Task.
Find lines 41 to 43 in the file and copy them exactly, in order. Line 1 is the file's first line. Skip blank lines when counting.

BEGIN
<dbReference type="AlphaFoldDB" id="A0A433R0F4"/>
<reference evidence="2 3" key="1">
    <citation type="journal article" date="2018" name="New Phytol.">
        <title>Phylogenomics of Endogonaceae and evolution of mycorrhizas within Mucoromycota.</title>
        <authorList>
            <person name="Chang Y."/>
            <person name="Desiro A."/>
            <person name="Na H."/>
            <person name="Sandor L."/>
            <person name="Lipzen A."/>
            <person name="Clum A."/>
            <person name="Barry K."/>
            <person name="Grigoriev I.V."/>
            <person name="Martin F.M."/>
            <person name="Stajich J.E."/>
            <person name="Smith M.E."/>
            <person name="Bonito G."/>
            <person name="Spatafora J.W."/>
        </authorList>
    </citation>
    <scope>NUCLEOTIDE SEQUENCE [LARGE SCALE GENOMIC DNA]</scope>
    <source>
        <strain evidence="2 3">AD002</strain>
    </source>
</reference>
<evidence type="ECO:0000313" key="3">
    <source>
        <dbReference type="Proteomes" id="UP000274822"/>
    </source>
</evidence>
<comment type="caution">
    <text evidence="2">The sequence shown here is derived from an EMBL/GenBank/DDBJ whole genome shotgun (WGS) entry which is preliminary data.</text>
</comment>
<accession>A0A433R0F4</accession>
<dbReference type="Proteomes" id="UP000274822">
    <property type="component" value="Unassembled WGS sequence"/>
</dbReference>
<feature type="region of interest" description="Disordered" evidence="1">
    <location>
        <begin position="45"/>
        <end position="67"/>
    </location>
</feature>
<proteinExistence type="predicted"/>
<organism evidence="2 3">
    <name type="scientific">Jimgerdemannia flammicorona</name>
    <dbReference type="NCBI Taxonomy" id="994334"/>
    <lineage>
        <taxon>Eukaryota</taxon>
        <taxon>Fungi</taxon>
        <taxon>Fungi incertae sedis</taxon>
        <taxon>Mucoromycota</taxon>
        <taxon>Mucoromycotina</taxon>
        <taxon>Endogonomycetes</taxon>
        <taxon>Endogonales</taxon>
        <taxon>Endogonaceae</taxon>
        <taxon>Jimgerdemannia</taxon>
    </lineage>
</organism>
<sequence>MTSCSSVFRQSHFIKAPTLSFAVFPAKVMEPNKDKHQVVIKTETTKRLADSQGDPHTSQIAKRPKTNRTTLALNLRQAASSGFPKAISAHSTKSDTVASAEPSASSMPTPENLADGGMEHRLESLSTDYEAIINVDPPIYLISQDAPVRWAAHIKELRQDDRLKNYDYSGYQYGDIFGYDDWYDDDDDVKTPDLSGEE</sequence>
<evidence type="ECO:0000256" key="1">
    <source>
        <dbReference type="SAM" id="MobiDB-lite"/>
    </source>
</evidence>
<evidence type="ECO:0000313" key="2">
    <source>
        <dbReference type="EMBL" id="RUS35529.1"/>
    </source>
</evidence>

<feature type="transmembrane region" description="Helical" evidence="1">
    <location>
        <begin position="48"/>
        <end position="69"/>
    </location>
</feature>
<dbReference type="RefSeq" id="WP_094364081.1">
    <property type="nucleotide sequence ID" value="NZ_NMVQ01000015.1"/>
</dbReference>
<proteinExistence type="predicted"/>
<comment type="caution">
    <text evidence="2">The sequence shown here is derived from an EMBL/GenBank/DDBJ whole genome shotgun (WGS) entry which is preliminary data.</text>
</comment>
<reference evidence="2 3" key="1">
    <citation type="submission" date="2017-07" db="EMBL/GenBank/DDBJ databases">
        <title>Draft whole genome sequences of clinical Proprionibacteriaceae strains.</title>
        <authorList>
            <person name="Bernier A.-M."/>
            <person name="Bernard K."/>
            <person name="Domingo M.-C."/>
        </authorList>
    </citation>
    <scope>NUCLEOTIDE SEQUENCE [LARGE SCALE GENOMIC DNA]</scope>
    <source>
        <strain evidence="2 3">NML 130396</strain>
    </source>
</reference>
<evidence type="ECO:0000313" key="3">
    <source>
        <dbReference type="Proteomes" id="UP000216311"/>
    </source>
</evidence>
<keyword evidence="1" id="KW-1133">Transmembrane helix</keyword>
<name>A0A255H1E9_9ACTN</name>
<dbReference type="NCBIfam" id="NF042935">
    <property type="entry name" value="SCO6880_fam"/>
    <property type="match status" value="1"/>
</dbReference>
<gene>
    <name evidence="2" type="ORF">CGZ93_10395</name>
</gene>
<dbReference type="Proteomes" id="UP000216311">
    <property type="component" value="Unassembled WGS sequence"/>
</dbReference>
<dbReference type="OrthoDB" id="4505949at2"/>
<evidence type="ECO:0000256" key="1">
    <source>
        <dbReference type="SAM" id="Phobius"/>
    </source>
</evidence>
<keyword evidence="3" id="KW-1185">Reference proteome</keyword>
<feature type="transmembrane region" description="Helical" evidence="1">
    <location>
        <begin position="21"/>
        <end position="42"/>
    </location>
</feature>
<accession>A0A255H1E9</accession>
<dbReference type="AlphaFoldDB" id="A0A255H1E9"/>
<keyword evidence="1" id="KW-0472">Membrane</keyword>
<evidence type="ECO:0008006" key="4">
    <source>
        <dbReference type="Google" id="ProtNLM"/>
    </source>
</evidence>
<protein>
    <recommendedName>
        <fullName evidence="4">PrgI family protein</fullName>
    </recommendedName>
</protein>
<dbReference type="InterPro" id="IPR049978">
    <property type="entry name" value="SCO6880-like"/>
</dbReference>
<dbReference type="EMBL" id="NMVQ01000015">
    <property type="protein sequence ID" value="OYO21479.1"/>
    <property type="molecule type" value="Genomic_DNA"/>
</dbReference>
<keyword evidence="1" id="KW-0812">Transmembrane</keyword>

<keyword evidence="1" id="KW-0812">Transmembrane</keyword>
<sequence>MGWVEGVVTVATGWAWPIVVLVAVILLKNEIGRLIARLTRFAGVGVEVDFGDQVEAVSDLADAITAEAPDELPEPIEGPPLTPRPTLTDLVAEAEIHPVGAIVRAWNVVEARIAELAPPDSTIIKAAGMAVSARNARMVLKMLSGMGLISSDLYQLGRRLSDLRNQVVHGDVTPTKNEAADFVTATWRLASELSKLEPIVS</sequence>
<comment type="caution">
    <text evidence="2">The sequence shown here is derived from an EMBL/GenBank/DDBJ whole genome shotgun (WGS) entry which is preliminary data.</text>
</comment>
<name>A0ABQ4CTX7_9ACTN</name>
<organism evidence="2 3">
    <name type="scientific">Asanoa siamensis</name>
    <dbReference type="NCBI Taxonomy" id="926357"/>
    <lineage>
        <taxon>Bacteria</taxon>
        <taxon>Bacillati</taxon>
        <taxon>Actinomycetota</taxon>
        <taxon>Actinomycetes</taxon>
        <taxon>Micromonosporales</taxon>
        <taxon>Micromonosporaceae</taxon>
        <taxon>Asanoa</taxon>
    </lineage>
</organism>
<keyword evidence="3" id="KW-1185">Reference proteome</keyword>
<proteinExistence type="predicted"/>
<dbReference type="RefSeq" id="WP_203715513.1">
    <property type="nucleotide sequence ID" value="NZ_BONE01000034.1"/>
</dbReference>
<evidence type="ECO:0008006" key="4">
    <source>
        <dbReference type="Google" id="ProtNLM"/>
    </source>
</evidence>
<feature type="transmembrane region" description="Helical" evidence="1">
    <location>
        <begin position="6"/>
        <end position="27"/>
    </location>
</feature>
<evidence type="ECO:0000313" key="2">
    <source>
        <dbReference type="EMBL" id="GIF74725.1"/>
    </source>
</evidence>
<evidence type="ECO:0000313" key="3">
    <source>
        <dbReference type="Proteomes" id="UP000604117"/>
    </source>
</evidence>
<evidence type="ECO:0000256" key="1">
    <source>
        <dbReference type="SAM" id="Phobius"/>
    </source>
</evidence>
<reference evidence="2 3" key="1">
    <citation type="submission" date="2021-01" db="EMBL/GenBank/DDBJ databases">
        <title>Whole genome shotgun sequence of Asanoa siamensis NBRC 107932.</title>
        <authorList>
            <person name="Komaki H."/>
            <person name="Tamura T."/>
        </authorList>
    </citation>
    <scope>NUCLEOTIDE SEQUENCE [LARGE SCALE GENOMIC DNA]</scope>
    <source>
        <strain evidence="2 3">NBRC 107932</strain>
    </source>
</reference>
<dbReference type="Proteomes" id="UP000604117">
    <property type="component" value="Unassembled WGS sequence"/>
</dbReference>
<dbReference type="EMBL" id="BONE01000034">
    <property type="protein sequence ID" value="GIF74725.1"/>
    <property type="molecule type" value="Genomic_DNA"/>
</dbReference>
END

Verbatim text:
        <end position="67"/>
    </location>
</feature>